- The Washington Times - Tuesday, September 21, 2004

KARACHI, Pakistan — A Libyan hunted by Pakistan because of his senior role in the al Qaeda terrorist network has taken charge of its cells in Britain and the United States, intelligence officials have concluded.

Abu Faraj al Libbi, said to have taken over as third in command of al Qaeda after the capture last year of his mentor, Khalid Shaikh Mohammed, has sent coded messages to “several” Islamic militants in Britain over the past 10 months, according to Pakistani officials.

Security officers who interrogated recently captured militants say it was Al Libbi, believed to be al Qaeda’s new operational chief, who masterminded and financed assassination attempts against Pakistani President Pervez Musharraf last December.

They said Al Libbi, once Osama bin Laden’s personal assistant, is also in frequent contact with al Qaeda members and supporters abroad, particularly in the United States and Britain. They have identified two persons — both in British custody — as recipients of coded messages from Al Libbi.

The existence of a trove of secret al Qaeda e-mail messages emerged in July, when Pakistan announced the arrest of Mohammed Naeem Noor Khan, a communications specialist who had gathered information on potential terror targets around the world. Pakistani officials now say some of the encrypted messages originated from Al Libbi.

“The coded messages deciphered recently have revealed to us that he was not only coordinating pre-election terrorist acts in the U.S., but had sent several messages to several militants in the UK in the last eight to 10 months,” said an investigator who had seen the communications.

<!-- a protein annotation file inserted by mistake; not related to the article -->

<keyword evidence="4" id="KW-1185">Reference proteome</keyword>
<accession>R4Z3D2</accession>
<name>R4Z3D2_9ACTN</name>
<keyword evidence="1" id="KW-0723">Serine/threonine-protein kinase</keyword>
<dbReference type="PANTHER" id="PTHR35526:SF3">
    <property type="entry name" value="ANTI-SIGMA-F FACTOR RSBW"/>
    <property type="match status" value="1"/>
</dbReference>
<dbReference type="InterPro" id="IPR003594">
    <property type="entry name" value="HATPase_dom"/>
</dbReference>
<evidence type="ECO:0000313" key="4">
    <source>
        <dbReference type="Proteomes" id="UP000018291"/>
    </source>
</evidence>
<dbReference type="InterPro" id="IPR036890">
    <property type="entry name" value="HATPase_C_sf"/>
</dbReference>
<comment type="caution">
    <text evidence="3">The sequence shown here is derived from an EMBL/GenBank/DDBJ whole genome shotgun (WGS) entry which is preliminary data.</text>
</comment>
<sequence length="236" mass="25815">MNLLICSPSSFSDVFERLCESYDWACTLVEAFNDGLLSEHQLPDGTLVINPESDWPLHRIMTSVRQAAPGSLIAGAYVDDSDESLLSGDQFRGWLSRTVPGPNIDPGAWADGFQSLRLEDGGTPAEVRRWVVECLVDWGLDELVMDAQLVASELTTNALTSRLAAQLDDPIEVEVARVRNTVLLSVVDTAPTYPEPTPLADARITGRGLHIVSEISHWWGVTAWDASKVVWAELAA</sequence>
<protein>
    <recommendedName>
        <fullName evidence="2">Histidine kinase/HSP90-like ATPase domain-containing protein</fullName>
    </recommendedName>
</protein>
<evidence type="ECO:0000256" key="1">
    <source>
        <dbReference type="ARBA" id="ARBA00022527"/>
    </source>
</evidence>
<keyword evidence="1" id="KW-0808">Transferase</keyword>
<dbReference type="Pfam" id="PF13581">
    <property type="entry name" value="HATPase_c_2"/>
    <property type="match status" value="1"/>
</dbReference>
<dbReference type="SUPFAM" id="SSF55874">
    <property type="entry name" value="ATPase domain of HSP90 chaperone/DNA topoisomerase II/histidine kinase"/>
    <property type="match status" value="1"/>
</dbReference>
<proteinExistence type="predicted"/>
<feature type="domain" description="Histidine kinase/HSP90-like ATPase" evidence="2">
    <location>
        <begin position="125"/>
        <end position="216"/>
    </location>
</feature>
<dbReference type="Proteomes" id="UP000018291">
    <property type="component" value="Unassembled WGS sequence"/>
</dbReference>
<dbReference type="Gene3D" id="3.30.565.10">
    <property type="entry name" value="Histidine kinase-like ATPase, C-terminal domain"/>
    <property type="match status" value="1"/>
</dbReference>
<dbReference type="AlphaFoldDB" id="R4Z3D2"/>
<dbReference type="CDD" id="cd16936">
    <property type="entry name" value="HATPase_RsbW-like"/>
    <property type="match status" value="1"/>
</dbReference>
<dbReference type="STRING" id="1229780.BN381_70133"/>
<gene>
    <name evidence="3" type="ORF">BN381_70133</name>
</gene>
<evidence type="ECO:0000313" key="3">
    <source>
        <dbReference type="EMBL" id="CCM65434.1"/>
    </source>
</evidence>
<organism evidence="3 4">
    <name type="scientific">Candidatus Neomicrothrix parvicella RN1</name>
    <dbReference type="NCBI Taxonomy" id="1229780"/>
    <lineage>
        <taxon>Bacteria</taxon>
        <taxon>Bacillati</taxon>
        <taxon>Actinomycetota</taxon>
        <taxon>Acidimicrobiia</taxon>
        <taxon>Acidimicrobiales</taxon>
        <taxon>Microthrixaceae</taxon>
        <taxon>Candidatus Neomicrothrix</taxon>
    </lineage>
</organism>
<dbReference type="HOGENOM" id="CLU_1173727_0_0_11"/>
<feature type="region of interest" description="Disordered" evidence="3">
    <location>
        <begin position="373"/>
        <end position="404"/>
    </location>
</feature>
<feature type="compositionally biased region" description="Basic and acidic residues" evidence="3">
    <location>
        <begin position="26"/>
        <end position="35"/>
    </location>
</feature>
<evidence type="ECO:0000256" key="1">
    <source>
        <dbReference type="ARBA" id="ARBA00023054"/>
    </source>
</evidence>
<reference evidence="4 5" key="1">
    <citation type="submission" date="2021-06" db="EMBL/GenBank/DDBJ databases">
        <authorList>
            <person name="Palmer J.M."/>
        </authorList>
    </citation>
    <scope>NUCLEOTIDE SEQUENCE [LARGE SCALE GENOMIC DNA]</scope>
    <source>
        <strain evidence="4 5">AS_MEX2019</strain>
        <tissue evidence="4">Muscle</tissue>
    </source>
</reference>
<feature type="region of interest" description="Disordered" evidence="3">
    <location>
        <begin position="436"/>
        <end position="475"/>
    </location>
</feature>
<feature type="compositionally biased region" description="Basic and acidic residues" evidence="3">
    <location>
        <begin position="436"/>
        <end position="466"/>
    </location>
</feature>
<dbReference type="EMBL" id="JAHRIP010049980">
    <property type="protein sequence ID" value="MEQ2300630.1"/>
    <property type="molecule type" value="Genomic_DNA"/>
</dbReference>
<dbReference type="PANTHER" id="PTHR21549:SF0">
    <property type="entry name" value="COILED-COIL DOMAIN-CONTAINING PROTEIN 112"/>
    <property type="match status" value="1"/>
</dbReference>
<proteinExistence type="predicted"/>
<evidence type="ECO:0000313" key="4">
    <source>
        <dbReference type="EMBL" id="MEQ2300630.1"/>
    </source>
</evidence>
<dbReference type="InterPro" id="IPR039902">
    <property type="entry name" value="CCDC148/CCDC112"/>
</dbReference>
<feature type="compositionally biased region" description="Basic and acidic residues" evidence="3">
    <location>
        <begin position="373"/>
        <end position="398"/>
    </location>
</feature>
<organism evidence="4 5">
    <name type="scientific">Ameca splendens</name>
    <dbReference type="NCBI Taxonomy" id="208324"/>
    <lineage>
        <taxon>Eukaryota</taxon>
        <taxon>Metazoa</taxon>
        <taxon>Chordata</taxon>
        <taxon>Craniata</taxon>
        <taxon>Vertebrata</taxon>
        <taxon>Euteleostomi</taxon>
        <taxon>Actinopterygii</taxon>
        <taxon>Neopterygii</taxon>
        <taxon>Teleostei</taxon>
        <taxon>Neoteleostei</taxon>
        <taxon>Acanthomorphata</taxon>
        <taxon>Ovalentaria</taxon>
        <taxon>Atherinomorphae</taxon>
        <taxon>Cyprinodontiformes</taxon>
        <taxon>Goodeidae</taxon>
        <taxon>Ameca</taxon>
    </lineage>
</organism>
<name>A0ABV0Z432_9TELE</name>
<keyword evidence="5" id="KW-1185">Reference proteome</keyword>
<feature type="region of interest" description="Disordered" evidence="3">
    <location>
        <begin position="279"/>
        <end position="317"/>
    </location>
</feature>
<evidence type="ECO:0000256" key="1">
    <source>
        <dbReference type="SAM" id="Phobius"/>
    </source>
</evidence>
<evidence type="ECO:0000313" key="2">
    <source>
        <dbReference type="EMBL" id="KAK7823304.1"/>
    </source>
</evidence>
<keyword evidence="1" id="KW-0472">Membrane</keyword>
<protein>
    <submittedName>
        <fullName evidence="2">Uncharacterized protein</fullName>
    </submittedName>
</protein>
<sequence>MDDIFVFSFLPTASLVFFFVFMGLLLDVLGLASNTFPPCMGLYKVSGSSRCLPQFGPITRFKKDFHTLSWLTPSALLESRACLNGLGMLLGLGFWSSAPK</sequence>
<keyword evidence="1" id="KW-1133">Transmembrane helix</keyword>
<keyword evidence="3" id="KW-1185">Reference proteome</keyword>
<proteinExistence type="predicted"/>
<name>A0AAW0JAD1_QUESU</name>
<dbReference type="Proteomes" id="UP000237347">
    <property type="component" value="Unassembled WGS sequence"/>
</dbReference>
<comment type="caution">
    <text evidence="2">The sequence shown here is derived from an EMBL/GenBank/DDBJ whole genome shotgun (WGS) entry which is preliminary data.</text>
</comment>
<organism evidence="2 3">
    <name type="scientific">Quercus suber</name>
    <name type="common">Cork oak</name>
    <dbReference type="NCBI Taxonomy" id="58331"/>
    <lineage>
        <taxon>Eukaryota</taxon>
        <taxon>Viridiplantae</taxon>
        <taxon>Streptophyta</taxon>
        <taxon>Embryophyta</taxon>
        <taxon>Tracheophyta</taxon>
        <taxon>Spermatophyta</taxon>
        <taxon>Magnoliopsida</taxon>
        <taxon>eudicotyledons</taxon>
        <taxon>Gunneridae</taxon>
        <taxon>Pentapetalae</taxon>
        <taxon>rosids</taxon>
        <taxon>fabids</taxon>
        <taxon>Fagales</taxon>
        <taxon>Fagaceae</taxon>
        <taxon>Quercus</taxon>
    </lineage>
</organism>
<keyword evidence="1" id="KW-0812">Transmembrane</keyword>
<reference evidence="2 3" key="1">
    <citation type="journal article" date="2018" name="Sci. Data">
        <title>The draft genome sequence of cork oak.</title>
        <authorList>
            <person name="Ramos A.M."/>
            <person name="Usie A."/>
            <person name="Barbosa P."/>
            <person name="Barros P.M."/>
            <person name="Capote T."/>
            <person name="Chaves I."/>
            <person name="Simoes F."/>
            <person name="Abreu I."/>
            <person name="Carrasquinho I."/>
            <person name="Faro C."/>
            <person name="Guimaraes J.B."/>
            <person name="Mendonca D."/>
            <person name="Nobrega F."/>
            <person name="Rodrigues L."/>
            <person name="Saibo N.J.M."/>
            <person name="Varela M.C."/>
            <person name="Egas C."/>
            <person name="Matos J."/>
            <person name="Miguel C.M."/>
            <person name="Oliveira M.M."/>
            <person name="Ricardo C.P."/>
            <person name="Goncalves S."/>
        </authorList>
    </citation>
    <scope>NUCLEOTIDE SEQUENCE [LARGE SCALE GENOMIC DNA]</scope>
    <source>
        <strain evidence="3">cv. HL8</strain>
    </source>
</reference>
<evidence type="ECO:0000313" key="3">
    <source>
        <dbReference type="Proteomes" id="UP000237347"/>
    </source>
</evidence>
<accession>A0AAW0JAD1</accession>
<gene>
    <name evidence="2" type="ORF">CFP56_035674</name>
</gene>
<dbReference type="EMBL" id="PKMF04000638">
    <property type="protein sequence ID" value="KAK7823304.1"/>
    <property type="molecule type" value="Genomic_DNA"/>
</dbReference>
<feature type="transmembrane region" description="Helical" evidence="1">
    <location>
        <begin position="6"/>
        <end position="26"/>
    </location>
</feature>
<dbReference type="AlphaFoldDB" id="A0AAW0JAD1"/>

At least two of the British-based militants are believed to have traveled to Pakistan from London and met Al Libbi to finalize details of attacks.

Investigators discovered a passport-sized photograph of Al Libbi among the possessions of another captured militant. Dressed in Western clothes with a tie, jacket and white shirt, he may have been attempting to create a new identity and passport in order to flee Pakistan if necessary.

Last month, Pakistan put him at the top of a list of the country’s “most-wanted terrorists” and offered a reward of $340,000 for his capture.

Al Libbi, who is 40, has a Pakistani wife and speaks Arabic and Urdu, is thought to be around 5-foot-6 and muscular, but he suffers the skin disorder lucoderma, which causes white spots.

He became closely involved with bin Laden while based in Sudan and later arranged forged passports to enable Arab recruits to travel to new training camps in Afghanistan. For some time he was chief of al Qaeda’s North African operations, but assisted Khalid Shaikh Mohammed — known as KSM — plan the September 11 attacks and was promoted in his place when Mohammed was captured in Rawalpindi.

“He was KSM’s righthand man and was personally trusted by bin Laden due to his past role,” an official said.

He is now thought to be operating from the tribal areas of Pakistan, one of a handful of al Qaeda operatives who may know the whereabouts of bin Laden and his deputy, Ayman al-Zawahri.

“He communicates with his cadres through a Pakistani militant, who receives cell or satellite telephone calls on his behalf, gets his instructions and passes them on,” an official said.

“But they are very smart. Every time we arrest any militant linked to them and get access to their numbers, they quickly switch over to a new cell or satellite phone number.”

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